The Cathedral of Almudena

...and the palace opposite
The brief history of the Habsburgs were explained in to us in a wonderful roleplay where Pickwick was Philip I (the handsome), I (along with child 2) was Philip the Lazy and the husband was Philip the... nevermind (he apparently died of gout). The only good thing they had to say about him was that he was a patron of the arts! Whew!
The palace however, is still magnificent and has 1000 more rooms than the palace of versailles! Which is saying something...
Cityscapes and interesting stuff spotted along the way (ruthlessly edited version)

They seem to have a thing for art on balconies

All this history and walking made the baa-lamb very tired and irritable (did I mention he was nursing a man-flu?) and we took ourselves off to our digs to recuperate and gather energy for the evening's performance.
The evening saw us headed to Las Carboneras for the Flamenco - but not before we stopped off for a quick Paella at this fun little market.
The mercado de San Miguel

I loved the eggs- so pretty!

90s flashback!
 The flamenco - what can I say - We loved it! So much passion and speed and the powerful vocals- made for a pretty impactful performance. The little one even battled sleep (practically unheard of for her) to see it!

Their feet moved at lightning speed!

Day 2 - and we were off to see the Goyas in Prado and then head off to el Retiro. I loved the Prado (no pictures of the place, I'm afraid) - the family perhaps loved it a little less. El Retiro was more of a hit- there's something about trees that makes little kids want to climb it.

See those perfectly shaped trees in the middle? Yup, those were the ones my monkeys wanted to have a go at. 

So, much goodly fun and a goodly couple of hours enjoying the park and music. This evening we set out to look for a place called Las Cuevas the Sesamo - apparently serving the best sangrias in town. Well, the cuevas was great on the sangria, not so much on the ambience. Or maybe it was just me and people do like whitewashed caves with oddly placed paintings and writings on the wall.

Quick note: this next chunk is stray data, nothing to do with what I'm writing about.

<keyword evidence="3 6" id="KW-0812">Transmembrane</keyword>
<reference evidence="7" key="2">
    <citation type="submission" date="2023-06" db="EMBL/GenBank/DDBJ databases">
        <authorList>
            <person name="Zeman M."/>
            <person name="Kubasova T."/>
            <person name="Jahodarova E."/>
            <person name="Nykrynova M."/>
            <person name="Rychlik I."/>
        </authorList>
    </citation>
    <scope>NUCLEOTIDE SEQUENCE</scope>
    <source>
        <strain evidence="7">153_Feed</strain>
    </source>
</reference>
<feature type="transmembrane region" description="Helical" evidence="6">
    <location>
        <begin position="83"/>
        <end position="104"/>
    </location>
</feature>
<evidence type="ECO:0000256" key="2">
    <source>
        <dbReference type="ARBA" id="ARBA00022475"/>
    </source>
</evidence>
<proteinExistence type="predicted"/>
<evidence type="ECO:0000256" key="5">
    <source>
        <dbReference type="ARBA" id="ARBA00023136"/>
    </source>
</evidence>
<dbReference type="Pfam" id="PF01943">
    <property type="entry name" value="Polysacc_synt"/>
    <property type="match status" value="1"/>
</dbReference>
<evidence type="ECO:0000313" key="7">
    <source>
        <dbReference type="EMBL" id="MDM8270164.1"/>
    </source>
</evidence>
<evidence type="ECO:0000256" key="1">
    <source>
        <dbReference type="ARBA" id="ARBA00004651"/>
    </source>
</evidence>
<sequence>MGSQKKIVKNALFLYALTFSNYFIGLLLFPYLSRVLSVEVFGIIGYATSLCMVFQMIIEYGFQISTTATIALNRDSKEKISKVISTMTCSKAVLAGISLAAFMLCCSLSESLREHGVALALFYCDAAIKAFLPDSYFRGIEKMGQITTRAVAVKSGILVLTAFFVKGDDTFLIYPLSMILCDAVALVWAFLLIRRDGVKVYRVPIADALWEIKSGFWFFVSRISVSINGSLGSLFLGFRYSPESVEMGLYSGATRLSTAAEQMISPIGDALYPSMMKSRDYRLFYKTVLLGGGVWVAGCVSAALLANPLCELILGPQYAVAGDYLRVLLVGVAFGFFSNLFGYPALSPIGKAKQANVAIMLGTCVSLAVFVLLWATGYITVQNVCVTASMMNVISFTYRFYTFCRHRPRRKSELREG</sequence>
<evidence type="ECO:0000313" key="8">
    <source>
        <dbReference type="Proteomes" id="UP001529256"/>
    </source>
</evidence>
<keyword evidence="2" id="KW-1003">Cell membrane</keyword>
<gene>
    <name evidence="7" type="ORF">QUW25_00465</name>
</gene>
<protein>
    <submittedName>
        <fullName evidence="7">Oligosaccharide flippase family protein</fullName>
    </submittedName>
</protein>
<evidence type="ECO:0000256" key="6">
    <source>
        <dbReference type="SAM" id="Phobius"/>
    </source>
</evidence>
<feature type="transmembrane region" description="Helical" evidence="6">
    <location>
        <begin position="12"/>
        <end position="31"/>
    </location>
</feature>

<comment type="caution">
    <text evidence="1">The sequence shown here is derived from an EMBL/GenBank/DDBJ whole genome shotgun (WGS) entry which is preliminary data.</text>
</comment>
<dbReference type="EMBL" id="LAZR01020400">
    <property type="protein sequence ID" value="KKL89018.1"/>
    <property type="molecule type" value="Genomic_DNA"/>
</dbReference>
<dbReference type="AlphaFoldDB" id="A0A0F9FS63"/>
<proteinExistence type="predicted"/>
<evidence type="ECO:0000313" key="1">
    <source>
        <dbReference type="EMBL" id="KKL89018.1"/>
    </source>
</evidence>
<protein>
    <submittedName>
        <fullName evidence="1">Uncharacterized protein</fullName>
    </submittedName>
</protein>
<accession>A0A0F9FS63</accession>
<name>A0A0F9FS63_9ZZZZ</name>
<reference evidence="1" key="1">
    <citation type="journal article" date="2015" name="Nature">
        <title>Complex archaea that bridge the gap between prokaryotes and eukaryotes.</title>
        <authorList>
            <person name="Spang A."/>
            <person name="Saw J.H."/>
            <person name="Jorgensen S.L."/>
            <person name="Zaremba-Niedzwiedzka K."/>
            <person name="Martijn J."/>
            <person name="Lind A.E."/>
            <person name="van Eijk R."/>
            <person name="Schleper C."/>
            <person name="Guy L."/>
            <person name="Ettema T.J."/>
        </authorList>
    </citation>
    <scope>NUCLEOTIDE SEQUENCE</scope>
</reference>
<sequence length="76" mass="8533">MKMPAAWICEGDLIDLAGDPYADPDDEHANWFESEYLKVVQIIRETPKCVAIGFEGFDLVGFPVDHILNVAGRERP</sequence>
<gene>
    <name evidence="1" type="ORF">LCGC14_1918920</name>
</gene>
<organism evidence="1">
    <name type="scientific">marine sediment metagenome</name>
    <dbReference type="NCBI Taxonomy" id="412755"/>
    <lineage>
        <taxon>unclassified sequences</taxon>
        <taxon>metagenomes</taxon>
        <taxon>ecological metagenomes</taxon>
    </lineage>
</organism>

Yummy Sangria

Amidst questionable art.
I'd love to tell you more about the Madrid nightlife, but unfortunately, that's possibly on another trip (did I mention the baa-lamb had the man-flu?). This trip has come to its end- but not before we sampled the Patatas Bravas from Las Bravas (clearly we weren't too sick for that) and the Churros and Chocolate ans San Gines, and the frozen yoghurt... (this might have been more of a gastronomic trip than a cultural one, perhaps - despite the absence on meat-eaters in our midst)
Churros and chocolate - our new favourite

This shop sells the most heavenly biscuits ever!

That frozen yoghurt is topped with mango sauce and nuts and mango bits *sigh* 
, and encountering a really sick teacher from the kids' School. No, people, not that kind of sick.She's a teacher! And no, children, not the sick that apparently means 'cool' in your world. I mean the really unwell kinds. Who had to be carted away in an ambulance. But, she's making a marvellous recovery from all accounts, so all's well.
So, until, next time, Madrid, you lovely thing, kisses!

Tuesday, October 06, 2015

On location at the port of Dubrovnik

Our arrival in Dubrovnik was fairly swift - the last hour or so, especially smooth in the lovely motorways of Croatia.
The view on the motorways as you enter Dubrovnik
At our guest house, we were greeted by the nicest old lady I have ever met. Jele had fresh juices and water ready for our arrival, and told us about the best places to visit during our stay. If you ever get the chance to visit Dubrovnik, be sure to pay her a visit at Guest house Nikolina
An invaluable tip she gave us was about the Dubrovnik Card. It's a but like the London Pass, with options to choose from 1 day to a week. They grant you entry into quite a few places and museums along with free travel on the public transport, So, our walking tour was ditched in favour of the Dubrovnik card, which pretty much dictated the sites we'd visit.